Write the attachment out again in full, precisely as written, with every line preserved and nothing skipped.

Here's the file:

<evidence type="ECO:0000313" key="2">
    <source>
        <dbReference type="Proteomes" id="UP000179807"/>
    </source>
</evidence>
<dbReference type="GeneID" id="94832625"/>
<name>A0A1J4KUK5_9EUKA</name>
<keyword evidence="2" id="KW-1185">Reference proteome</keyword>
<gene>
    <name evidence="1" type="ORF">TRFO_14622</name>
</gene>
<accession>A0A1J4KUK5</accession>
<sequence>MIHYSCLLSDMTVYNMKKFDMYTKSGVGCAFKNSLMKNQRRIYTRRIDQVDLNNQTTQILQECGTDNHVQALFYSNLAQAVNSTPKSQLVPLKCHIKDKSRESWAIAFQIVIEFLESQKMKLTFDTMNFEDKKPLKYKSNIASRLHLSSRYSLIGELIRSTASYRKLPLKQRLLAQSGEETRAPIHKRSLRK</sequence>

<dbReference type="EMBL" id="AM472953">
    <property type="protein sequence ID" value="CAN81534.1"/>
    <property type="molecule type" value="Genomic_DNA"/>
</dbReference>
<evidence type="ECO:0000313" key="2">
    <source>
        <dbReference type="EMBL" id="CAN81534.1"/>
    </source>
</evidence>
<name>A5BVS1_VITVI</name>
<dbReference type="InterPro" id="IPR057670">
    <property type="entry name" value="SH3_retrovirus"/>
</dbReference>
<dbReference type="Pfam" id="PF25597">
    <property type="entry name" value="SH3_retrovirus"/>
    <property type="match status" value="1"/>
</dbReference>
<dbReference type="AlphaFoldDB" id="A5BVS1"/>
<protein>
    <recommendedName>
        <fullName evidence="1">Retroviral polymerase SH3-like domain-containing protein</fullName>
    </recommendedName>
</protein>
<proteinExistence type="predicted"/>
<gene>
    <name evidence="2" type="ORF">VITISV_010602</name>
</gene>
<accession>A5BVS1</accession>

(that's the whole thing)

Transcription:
<evidence type="ECO:0000313" key="2">
    <source>
        <dbReference type="Proteomes" id="UP000179807"/>
    </source>
</evidence>
<dbReference type="GeneID" id="94832625"/>
<name>A0A1J4KUK5_9EUKA</name>
<keyword evidence="2" id="KW-1185">Reference proteome</keyword>
<gene>
    <name evidence="1" type="ORF">TRFO_14622</name>
</gene>
<accession>A0A1J4KUK5</accession>
<sequence>MIHYSCLLSDMTVYNMKKFDMYTKSGVGCAFKNSLMKNQRRIYTRRIDQVDLNNQTTQILQECGTDNHVQALFYSNLAQAVNSTPKSQLVPLKCHIKDKSRESWAIAFQIVIEFLESQKMKLTFDTMNFEDKKPLKYKSNIASRLHLSSRYSLIGELIRSTASYRKLPLKQRLLAQSGEETRAPIHKRSLRK</sequence>

<dbReference type="EMBL" id="AM472953">
    <property type="protein sequence ID" value="CAN81534.1"/>
    <property type="molecule type" value="Genomic_DNA"/>
</dbReference>
<evidence type="ECO:0000313" key="2">
    <source>
        <dbReference type="EMBL" id="CAN81534.1"/>
    </source>
</evidence>
<name>A5BVS1_VITVI</name>
<dbReference type="InterPro" id="IPR057670">
    <property type="entry name" value="SH3_retrovirus"/>
</dbReference>
<dbReference type="Pfam" id="PF25597">
    <property type="entry name" value="SH3_retrovirus"/>
    <property type="match status" value="1"/>
</dbReference>
<dbReference type="AlphaFoldDB" id="A5BVS1"/>
<protein>
    <recommendedName>
        <fullName evidence="1">Retroviral polymerase SH3-like domain-containing protein</fullName>
    </recommendedName>
</protein>
<proteinExistence type="predicted"/>
<gene>
    <name evidence="2" type="ORF">VITISV_010602</name>
</gene>
<accession>A5BVS1</accession>